From: firstname.lastname@example.org (Jobst Brandt)
Subject: Re: Pedaling Techniques
Date: 21 Apr 1999 23:32:01 GMT
Steve Bloom writes:
>>> I've been doing some more riding since fixing my flats (thanks for
>>> the tire tips, I'm buying new tougher tires) and I've started to
>>> analyze my pedaling technique. Some questions come to mind: How
>>> much ankle movement should a person experience? How much "pulling"
>>> or lifting should be done with the upper legs? Do you point your
>>> toes down at the bottom of a stroke and pull them up to your shin at
>>> the top of a stroke? I don't have the clip on shoes, just the toe
>>> baskets (straps).
>> Just ride your bike. Find a nice course with rolling terrain and
>> pleasant countryside, chart a 50 mile route and ride it. By the end
>> of the ride, you'll be doing it the most efficient way your body can.
>> If you aren't up to that distance, pick a shorter one and work up to
>> more. You are not going to get any good at it approaching it
>> theoretically as you are attempting to do here. It's as simple as
> Oh but I have put in some miles, hence my question. I'm doing some
> regular 24 mile rides and did a 32 which left me pretty spent but
> not totally exhausted. My question is should I use my calve muscles
> actively or not? Should my ankles be locked in one position or do
> most people lever the foot up and down to accentuate the stroke?
If you had observed how you rode when you were tired, you could have
found the most efficient pedaling style for your physical condition
because in that state of fatigue, no unnecessary "style" remains. If
you can't do it when you are tired, then you shouldn't do it otherwise
if you are seeking efficiency. You may have missed an opportunity to
discover by yourself what you are asking others to prescribe for you.
Don't assume there are any magic bullets in pedaling style. There
> As far as walking goes there are several ways to accomplish that as
> well. Some methods are quite a bit more efficient than others.
> Watch the heads on the sidewalk some day. Some people use a long
> stride, some short. Some people use their feet to spring ahead
> while others use it like a shock absorber and their head follows a
> level line, not bouncing at all. What's the difference? Some
> people can walk a long way with no fatigue while others will have
> sore feet, calves and lower back pain. It's my understanding in the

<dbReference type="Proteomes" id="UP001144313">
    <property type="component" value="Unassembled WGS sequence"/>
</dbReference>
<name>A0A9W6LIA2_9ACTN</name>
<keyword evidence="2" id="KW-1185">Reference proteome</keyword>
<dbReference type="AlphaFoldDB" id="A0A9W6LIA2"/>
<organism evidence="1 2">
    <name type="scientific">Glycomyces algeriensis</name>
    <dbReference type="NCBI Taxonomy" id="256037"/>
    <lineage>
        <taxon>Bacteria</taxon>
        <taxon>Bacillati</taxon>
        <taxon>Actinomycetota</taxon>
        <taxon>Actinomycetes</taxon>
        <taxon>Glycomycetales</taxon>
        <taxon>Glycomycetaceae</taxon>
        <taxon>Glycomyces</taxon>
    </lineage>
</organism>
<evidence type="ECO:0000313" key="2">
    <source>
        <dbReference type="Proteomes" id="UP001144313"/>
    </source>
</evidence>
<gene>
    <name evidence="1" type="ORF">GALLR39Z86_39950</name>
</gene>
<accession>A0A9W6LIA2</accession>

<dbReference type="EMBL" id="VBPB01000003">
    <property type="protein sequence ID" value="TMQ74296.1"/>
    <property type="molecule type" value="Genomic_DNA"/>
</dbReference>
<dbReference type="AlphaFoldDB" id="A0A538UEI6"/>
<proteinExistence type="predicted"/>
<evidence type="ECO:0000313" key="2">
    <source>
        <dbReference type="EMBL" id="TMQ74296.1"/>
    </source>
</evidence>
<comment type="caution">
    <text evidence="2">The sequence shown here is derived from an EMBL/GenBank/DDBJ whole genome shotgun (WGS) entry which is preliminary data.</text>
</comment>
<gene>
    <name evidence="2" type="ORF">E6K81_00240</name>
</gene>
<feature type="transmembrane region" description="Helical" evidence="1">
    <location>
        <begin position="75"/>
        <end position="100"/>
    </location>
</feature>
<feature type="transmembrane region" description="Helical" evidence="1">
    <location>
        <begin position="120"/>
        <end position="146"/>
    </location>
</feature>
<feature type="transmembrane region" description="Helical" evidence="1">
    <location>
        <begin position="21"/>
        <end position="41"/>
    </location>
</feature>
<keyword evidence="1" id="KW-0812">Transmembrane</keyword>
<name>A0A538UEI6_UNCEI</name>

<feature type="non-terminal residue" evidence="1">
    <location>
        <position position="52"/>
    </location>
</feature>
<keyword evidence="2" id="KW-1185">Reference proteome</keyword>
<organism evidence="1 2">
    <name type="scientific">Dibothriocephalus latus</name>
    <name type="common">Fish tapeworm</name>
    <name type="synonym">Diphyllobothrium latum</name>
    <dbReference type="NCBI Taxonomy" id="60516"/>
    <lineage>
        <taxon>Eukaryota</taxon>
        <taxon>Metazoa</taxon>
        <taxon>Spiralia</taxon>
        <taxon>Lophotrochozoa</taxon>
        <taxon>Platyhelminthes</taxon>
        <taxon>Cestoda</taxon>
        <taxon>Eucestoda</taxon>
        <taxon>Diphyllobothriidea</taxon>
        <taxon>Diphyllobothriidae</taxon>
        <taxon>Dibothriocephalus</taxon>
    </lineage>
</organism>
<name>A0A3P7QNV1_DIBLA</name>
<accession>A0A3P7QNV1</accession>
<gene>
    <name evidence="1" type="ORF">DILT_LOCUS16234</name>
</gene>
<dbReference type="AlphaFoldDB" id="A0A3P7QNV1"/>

> military they teach you how to walk/march.
Not really, the teaching is just lots of marches that get you in
shape. What people to optionally is like bicycling, when they go a
long distance the optional stuff falls away. I will not tell you how
to pedal because that would at best project my pedaling style on you.
Your limbs and muscles don't necessarily operate the way others do.
If you were a natural bicycle athlete, you probably wouldn't start
riding at this late age what others have done from early youth.
> I'm just starting to develop a pedaling style and don't want to form
> any bad habits. I agree, it should come naturally. So, with
> practice and a good pattern, I should develop a strong efficient
> pedaling style that won't leave me with sore achilles, calves, knees
> ankles or arches. All of which I notice get stressed differently
> when I consciously pedal with more emphasis on adding that
> joint/muscle into the stroke.
Unless you are artificially forcing yourself to do something or have some
physical hindrance, your natural style is your style, and any other one
is artificial and more costly. Besides, these artificial styles go away
when you ride longer distances, they only work for the parade route.
> Anyone else with some experience or input? Ankles locked and stiff
> or do the calves get a work out as well?
Go out and ride some more and watch what you do this time. Actually
if you ride much and ignore all this, you'll automatically arrive on
the best form, assuming your position is reasonably correct. Now that
is something that doesn't come naturally because when you are new, you
can't feel the right position and if you train in the wrong position,
often the right one doesn't feel right at first. However, that is
something less easily described on the net. Seat height, however, can
easily be found by trial and error. When it is too high, your hips
will swivel. They shouldn't.
Jobst Brandt <email@example.com>